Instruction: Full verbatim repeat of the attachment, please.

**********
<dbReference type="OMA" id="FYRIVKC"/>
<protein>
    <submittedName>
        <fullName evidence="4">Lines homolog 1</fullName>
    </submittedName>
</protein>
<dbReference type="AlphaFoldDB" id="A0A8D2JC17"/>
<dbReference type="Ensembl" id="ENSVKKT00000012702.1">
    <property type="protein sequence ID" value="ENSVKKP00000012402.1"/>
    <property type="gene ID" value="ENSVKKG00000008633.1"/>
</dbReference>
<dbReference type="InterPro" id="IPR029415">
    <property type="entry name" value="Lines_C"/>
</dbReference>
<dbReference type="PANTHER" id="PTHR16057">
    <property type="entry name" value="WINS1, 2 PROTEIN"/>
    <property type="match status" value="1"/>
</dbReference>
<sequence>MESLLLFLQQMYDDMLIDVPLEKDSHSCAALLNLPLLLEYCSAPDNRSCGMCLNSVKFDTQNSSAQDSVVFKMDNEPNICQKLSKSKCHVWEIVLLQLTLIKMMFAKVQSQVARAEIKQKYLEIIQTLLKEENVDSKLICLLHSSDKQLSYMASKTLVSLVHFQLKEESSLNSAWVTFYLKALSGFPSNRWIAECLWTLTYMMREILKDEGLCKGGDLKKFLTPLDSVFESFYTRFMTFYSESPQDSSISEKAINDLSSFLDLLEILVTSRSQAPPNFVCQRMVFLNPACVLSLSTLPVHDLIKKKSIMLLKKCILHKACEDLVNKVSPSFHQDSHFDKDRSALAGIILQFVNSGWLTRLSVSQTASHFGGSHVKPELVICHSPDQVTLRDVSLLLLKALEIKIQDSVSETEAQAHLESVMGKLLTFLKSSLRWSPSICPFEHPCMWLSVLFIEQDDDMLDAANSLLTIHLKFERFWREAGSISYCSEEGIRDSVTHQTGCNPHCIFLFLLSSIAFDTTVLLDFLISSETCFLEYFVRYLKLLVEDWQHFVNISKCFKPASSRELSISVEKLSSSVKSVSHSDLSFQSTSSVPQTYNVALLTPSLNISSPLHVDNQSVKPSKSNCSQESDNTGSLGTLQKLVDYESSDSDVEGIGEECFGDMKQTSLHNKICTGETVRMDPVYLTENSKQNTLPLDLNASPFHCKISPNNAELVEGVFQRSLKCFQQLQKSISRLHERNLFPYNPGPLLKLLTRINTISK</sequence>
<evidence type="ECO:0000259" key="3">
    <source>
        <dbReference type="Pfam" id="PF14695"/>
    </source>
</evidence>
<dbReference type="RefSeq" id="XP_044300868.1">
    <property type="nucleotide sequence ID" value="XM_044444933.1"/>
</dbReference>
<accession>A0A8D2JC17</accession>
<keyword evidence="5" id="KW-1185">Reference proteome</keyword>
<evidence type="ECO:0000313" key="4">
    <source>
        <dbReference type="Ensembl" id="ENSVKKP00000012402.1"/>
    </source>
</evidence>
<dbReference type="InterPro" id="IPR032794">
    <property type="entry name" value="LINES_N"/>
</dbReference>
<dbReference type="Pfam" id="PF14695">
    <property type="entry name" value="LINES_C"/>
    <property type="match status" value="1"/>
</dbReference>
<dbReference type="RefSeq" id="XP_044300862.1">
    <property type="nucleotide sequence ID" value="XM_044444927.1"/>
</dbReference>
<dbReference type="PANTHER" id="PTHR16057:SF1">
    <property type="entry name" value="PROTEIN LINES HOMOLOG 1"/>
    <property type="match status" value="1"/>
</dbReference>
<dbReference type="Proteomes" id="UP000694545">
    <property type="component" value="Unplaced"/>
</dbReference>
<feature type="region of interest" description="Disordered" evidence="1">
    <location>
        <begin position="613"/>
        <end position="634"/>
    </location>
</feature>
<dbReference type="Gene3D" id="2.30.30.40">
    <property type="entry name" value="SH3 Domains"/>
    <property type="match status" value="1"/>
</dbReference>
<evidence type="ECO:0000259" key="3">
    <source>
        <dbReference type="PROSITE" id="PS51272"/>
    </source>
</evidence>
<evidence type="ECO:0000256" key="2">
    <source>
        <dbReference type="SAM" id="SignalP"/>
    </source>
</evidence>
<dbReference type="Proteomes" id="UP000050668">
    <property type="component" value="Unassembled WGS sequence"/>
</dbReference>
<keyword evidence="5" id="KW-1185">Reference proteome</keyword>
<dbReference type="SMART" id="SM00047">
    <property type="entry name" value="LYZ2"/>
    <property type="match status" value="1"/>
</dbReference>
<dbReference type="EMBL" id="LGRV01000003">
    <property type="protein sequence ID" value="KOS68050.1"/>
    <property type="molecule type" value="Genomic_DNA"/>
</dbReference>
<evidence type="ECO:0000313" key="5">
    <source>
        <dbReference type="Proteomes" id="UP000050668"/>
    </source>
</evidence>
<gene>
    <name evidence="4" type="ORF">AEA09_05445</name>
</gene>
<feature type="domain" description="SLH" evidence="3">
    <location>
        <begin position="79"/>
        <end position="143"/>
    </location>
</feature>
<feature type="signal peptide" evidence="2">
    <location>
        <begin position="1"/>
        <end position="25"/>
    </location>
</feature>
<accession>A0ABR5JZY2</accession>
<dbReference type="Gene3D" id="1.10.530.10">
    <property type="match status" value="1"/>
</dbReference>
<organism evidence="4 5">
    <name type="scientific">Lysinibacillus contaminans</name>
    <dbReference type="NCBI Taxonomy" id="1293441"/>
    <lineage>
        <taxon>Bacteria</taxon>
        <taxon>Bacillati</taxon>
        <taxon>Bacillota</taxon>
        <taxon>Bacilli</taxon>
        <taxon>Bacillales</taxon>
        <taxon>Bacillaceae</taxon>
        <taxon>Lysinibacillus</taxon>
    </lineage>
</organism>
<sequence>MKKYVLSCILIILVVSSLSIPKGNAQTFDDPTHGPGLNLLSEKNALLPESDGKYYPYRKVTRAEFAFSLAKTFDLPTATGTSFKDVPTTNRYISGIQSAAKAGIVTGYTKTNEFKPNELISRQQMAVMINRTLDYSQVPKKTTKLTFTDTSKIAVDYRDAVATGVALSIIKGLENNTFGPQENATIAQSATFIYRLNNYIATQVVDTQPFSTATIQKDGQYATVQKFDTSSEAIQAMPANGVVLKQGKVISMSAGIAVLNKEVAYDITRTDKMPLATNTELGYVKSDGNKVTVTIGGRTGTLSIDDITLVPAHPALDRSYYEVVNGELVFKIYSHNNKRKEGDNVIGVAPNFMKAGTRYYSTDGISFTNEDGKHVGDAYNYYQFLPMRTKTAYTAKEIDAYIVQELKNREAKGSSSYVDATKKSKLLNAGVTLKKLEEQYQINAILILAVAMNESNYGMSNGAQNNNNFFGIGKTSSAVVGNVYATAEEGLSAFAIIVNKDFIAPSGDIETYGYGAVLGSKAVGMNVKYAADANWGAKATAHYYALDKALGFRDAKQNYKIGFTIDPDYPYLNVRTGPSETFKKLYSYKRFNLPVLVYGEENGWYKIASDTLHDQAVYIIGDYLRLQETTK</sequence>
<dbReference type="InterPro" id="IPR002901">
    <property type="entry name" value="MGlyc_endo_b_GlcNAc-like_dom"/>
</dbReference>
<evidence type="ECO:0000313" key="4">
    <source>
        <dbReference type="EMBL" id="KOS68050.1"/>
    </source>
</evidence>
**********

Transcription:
<dbReference type="OMA" id="FYRIVKC"/>
<protein>
    <submittedName>
        <fullName evidence="4">Lines homolog 1</fullName>
    </submittedName>
</protein>
<dbReference type="AlphaFoldDB" id="A0A8D2JC17"/>
<dbReference type="Ensembl" id="ENSVKKT00000012702.1">
    <property type="protein sequence ID" value="ENSVKKP00000012402.1"/>
    <property type="gene ID" value="ENSVKKG00000008633.1"/>
</dbReference>
<dbReference type="InterPro" id="IPR029415">
    <property type="entry name" value="Lines_C"/>
</dbReference>
<dbReference type="PANTHER" id="PTHR16057">
    <property type="entry name" value="WINS1, 2 PROTEIN"/>
    <property type="match status" value="1"/>
</dbReference>
<sequence>MESLLLFLQQMYDDMLIDVPLEKDSHSCAALLNLPLLLEYCSAPDNRSCGMCLNSVKFDTQNSSAQDSVVFKMDNEPNICQKLSKSKCHVWEIVLLQLTLIKMMFAKVQSQVARAEIKQKYLEIIQTLLKEENVDSKLICLLHSSDKQLSYMASKTLVSLVHFQLKEESSLNSAWVTFYLKALSGFPSNRWIAECLWTLTYMMREILKDEGLCKGGDLKKFLTPLDSVFESFYTRFMTFYSESPQDSSISEKAINDLSSFLDLLEILVTSRSQAPPNFVCQRMVFLNPACVLSLSTLPVHDLIKKKSIMLLKKCILHKACEDLVNKVSPSFHQDSHFDKDRSALAGIILQFVNSGWLTRLSVSQTASHFGGSHVKPELVICHSPDQVTLRDVSLLLLKALEIKIQDSVSETEAQAHLESVMGKLLTFLKSSLRWSPSICPFEHPCMWLSVLFIEQDDDMLDAANSLLTIHLKFERFWREAGSISYCSEEGIRDSVTHQTGCNPHCIFLFLLSSIAFDTTVLLDFLISSETCFLEYFVRYLKLLVEDWQHFVNISKCFKPASSRELSISVEKLSSSVKSVSHSDLSFQSTSSVPQTYNVALLTPSLNISSPLHVDNQSVKPSKSNCSQESDNTGSLGTLQKLVDYESSDSDVEGIGEECFGDMKQTSLHNKICTGETVRMDPVYLTENSKQNTLPLDLNASPFHCKISPNNAELVEGVFQRSLKCFQQLQKSISRLHERNLFPYNPGPLLKLLTRINTISK</sequence>
<evidence type="ECO:0000259" key="3">
    <source>
        <dbReference type="Pfam" id="PF14695"/>
    </source>
</evidence>
<dbReference type="RefSeq" id="XP_044300868.1">
    <property type="nucleotide sequence ID" value="XM_044444933.1"/>
</dbReference>
<accession>A0A8D2JC17</accession>
<keyword evidence="5" id="KW-1185">Reference proteome</keyword>
<evidence type="ECO:0000313" key="4">
    <source>
        <dbReference type="Ensembl" id="ENSVKKP00000012402.1"/>
    </source>
</evidence>
<dbReference type="InterPro" id="IPR032794">
    <property type="entry name" value="LINES_N"/>
</dbReference>
<dbReference type="Pfam" id="PF14695">
    <property type="entry name" value="LINES_C"/>
    <property type="match status" value="1"/>
</dbReference>
<dbReference type="RefSeq" id="XP_044300862.1">
    <property type="nucleotide sequence ID" value="XM_044444927.1"/>
</dbReference>
<dbReference type="PANTHER" id="PTHR16057:SF1">
    <property type="entry name" value="PROTEIN LINES HOMOLOG 1"/>
    <property type="match status" value="1"/>
</dbReference>
<dbReference type="Proteomes" id="UP000694545">
    <property type="component" value="Unplaced"/>
</dbReference>
<feature type="region of interest" description="Disordered" evidence="1">
    <location>
        <begin position="613"/>
        <end position="634"/>
    </location>
</feature>
<dbReference type="Gene3D" id="2.30.30.40">
    <property type="entry name" value="SH3 Domains"/>
    <property type="match status" value="1"/>
</dbReference>
<evidence type="ECO:0000259" key="3">
    <source>
        <dbReference type="PROSITE" id="PS51272"/>
    </source>
</evidence>
<evidence type="ECO:0000256" key="2">
    <source>
        <dbReference type="SAM" id="SignalP"/>
    </source>
</evidence>
<dbReference type="Proteomes" id="UP000050668">
    <property type="component" value="Unassembled WGS sequence"/>
</dbReference>
<keyword evidence="5" id="KW-1185">Reference proteome</keyword>
<dbReference type="SMART" id="SM00047">
    <property type="entry name" value="LYZ2"/>
    <property type="match status" value="1"/>
</dbReference>
<dbReference type="EMBL" id="LGRV01000003">
    <property type="protein sequence ID" value="KOS68050.1"/>
    <property type="molecule type" value="Genomic_DNA"/>
</dbReference>
<evidence type="ECO:0000313" key="5">
    <source>
        <dbReference type="Proteomes" id="UP000050668"/>
    </source>
</evidence>
<gene>
    <name evidence="4" type="ORF">AEA09_05445</name>
</gene>
<feature type="domain" description="SLH" evidence="3">
    <location>
        <begin position="79"/>
        <end position="143"/>
    </location>
</feature>
<feature type="signal peptide" evidence="2">
    <location>
        <begin position="1"/>
        <end position="25"/>
    </location>
</feature>
<accession>A0ABR5JZY2</accession>
<dbReference type="Gene3D" id="1.10.530.10">
    <property type="match status" value="1"/>
</dbReference>
<organism evidence="4 5">
    <name type="scientific">Lysinibacillus contaminans</name>
    <dbReference type="NCBI Taxonomy" id="1293441"/>
    <lineage>
        <taxon>Bacteria</taxon>
        <taxon>Bacillati</taxon>
        <taxon>Bacillota</taxon>
        <taxon>Bacilli</taxon>
        <taxon>Bacillales</taxon>
        <taxon>Bacillaceae</taxon>
        <taxon>Lysinibacillus</taxon>
    </lineage>
</organism>
<sequence>MKKYVLSCILIILVVSSLSIPKGNAQTFDDPTHGPGLNLLSEKNALLPESDGKYYPYRKVTRAEFAFSLAKTFDLPTATGTSFKDVPTTNRYISGIQSAAKAGIVTGYTKTNEFKPNELISRQQMAVMINRTLDYSQVPKKTTKLTFTDTSKIAVDYRDAVATGVALSIIKGLENNTFGPQENATIAQSATFIYRLNNYIATQVVDTQPFSTATIQKDGQYATVQKFDTSSEAIQAMPANGVVLKQGKVISMSAGIAVLNKEVAYDITRTDKMPLATNTELGYVKSDGNKVTVTIGGRTGTLSIDDITLVPAHPALDRSYYEVVNGELVFKIYSHNNKRKEGDNVIGVAPNFMKAGTRYYSTDGISFTNEDGKHVGDAYNYYQFLPMRTKTAYTAKEIDAYIVQELKNREAKGSSSYVDATKKSKLLNAGVTLKKLEEQYQINAILILAVAMNESNYGMSNGAQNNNNFFGIGKTSSAVVGNVYATAEEGLSAFAIIVNKDFIAPSGDIETYGYGAVLGSKAVGMNVKYAADANWGAKATAHYYALDKALGFRDAKQNYKIGFTIDPDYPYLNVRTGPSETFKKLYSYKRFNLPVLVYGEENGWYKIASDTLHDQAVYIIGDYLRLQETTK</sequence>
<dbReference type="InterPro" id="IPR002901">
    <property type="entry name" value="MGlyc_endo_b_GlcNAc-like_dom"/>
</dbReference>
<evidence type="ECO:0000313" key="4">
    <source>
        <dbReference type="EMBL" id="KOS68050.1"/>
    </source>
</evidence>